Thousands of public inputs (formerly proposals) are usually submitted for revising the next edition of the National Electrical Code (NEC). With some editions, there are global, Code-wide changes. One of the Code-wide changes in the 2014 edition was raising the voltage threshold from 600 to 1,000 volts (V) in a number of locations.


In the 2014 edition, one article where the voltage threshold did not change was Article 110. Part II contained provisions for electrical systems and equipment rated 600V, nominal, or less. Part III contained provisions for electrical systems and equipment rated over 600V, nominal. 


In the 2017 edition, the voltage threshold was raised from 600 to 1,000V in more locations throughout the NEC. Part II in Article 110 contains provisions for electrical systems and equipment rated 1,000V, nominal, or less. Part III contains provisions for electrical systems rated over 1,000V, nominal. Part III includes 110.30 through 110.41.


Requirements for entrances to enclosures and access to working space for electrical systems rated over 1,000V, nominal, are in 110.33. Requirements in 110.33 are similar to those in 110.26(C) for equipment rated 1,000V, nominal, or less. The basic rule for equipment rated 1,000V, nominal, or less states at least one entrance of sufficient area shall be provided to give access to and egress from working space about electrical equipment.


With equipment under the provisions of 110.26(C), there is no minimum width or height for the entrance unless the equipment is rated 1,200 amperes (A) or more and wider than 6 feet. With equipment under the provisions of 110.33(A), there is minimum width and height for the entrance regardless of the width and rated amperes of the equipment. At least one entrance to enclosures for electrical installations as described in 110.31 not less than 24 inches wide and 6 feet, 6 inches high shall be provided to give access to the working space about electrical equipment [110.33(A)]. This is the minimum size opening into and out of the working space; the actual opening can be larger. For example, one of the entrances into an electrical room is through a door that can be locked to keep out unqualified people. The size of this door is 40 inches wide by 6 feet, 8 inches high (see Figure 1).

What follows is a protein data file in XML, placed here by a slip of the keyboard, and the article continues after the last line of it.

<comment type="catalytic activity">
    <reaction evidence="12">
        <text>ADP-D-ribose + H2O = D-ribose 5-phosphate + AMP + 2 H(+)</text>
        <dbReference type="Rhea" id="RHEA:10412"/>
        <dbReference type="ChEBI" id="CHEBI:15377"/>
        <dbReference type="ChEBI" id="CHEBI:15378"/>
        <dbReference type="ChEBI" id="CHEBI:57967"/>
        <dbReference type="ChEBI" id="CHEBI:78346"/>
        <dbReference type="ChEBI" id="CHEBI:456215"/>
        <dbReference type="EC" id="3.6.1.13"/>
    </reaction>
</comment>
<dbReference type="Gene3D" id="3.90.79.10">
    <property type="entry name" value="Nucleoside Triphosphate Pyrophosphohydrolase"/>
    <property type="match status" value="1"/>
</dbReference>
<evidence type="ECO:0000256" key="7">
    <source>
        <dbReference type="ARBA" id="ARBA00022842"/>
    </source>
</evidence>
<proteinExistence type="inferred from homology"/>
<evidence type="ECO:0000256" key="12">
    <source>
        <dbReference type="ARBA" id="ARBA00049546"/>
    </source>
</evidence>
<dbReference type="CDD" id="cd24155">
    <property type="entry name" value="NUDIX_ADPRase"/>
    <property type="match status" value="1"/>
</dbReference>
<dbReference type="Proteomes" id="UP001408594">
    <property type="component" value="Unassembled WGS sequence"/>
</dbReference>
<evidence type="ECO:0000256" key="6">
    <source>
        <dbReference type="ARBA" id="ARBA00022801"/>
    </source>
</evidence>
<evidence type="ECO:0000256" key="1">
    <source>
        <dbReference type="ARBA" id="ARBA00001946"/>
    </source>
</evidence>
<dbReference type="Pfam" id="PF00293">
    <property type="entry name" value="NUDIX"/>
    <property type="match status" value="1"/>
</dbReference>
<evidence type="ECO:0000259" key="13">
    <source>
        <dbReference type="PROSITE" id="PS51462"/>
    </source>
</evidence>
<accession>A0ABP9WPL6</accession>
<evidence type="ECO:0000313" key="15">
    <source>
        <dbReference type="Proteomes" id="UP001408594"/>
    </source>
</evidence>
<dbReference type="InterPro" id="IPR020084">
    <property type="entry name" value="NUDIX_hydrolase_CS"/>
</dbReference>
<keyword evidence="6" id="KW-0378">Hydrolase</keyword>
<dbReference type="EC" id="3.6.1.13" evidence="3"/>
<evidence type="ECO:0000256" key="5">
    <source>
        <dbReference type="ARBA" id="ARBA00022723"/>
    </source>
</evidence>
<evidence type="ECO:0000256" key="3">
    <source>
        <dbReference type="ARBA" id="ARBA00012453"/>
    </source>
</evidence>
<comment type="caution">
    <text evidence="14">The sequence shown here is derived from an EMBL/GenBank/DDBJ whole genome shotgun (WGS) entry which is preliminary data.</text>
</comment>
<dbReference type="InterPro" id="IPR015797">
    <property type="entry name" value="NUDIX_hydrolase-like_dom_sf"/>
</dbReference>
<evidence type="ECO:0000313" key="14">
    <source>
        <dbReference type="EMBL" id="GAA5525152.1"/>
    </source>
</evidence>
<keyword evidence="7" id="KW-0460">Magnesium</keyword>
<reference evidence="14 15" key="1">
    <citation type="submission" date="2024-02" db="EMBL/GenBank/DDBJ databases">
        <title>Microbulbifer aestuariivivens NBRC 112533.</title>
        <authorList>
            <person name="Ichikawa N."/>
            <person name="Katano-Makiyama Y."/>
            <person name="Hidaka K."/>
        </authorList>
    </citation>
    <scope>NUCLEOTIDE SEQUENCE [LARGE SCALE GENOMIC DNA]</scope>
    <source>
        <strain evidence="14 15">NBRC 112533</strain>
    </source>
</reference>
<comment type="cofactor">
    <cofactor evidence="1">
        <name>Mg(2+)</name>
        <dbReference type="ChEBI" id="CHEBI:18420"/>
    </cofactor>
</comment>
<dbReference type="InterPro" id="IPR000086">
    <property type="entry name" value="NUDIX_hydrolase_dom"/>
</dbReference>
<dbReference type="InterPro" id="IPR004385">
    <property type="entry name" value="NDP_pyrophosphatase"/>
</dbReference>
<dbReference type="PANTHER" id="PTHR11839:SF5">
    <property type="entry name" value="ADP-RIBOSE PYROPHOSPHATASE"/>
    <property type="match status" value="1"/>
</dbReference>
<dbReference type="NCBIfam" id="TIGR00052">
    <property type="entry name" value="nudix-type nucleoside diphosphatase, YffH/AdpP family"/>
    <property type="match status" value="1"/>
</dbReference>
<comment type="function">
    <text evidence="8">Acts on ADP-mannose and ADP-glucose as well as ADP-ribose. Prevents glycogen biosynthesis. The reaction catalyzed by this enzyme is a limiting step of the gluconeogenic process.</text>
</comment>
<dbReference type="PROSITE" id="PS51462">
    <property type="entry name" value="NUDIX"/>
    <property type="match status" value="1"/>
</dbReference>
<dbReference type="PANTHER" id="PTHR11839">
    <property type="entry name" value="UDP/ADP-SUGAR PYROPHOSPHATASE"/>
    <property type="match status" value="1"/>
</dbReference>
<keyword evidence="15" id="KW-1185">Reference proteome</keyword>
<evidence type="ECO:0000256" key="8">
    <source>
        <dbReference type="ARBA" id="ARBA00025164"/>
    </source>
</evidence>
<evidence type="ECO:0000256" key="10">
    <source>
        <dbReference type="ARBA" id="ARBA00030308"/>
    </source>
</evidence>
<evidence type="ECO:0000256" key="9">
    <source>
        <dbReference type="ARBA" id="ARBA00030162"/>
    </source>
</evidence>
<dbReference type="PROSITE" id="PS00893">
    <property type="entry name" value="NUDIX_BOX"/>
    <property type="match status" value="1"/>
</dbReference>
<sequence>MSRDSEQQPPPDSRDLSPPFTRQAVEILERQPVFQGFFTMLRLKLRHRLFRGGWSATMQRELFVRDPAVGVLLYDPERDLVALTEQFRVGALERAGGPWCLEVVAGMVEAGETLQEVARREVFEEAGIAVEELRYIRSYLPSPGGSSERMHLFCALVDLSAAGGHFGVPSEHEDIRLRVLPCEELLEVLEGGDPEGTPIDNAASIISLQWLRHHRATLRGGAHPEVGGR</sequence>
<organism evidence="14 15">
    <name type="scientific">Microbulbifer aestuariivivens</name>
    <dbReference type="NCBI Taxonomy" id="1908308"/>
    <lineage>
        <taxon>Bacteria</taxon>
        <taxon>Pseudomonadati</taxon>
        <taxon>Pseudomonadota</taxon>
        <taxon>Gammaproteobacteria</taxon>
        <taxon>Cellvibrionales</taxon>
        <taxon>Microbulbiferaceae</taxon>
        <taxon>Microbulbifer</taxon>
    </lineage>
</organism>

Section 110.33(A) pertains to large equipment. The term “large equipment” is mentioned only three times in the NEC: 110.26(C)(2), 110.33(A)(1) and 314.24(B)(1). The first sentence under 110.33(A)(1) requires one entrance at each end of large equipment (switchgear and control panels) when the equipment is wider than 6 feet. The specification for large equipment rated over 1,000V, nominal, is not the same as the specification for large equipment rated 1,000V, nominal, or less. For equipment rated 1,000V, nominal, or less, large equipment is equipment over 6 feet wide and rated 1,200A or more [110.26(C)(2)]. For equipment rated over 1,000V, nominal, the ampacity of the equipment is not a factor in determining if the equipment is large or not. Unless meeting one of the considerations in 110.33(A)(1)(a) or (A)(1)(b), one entrance at each end of the equipment shall be required when the equipment is rated over 1,000V, nominal.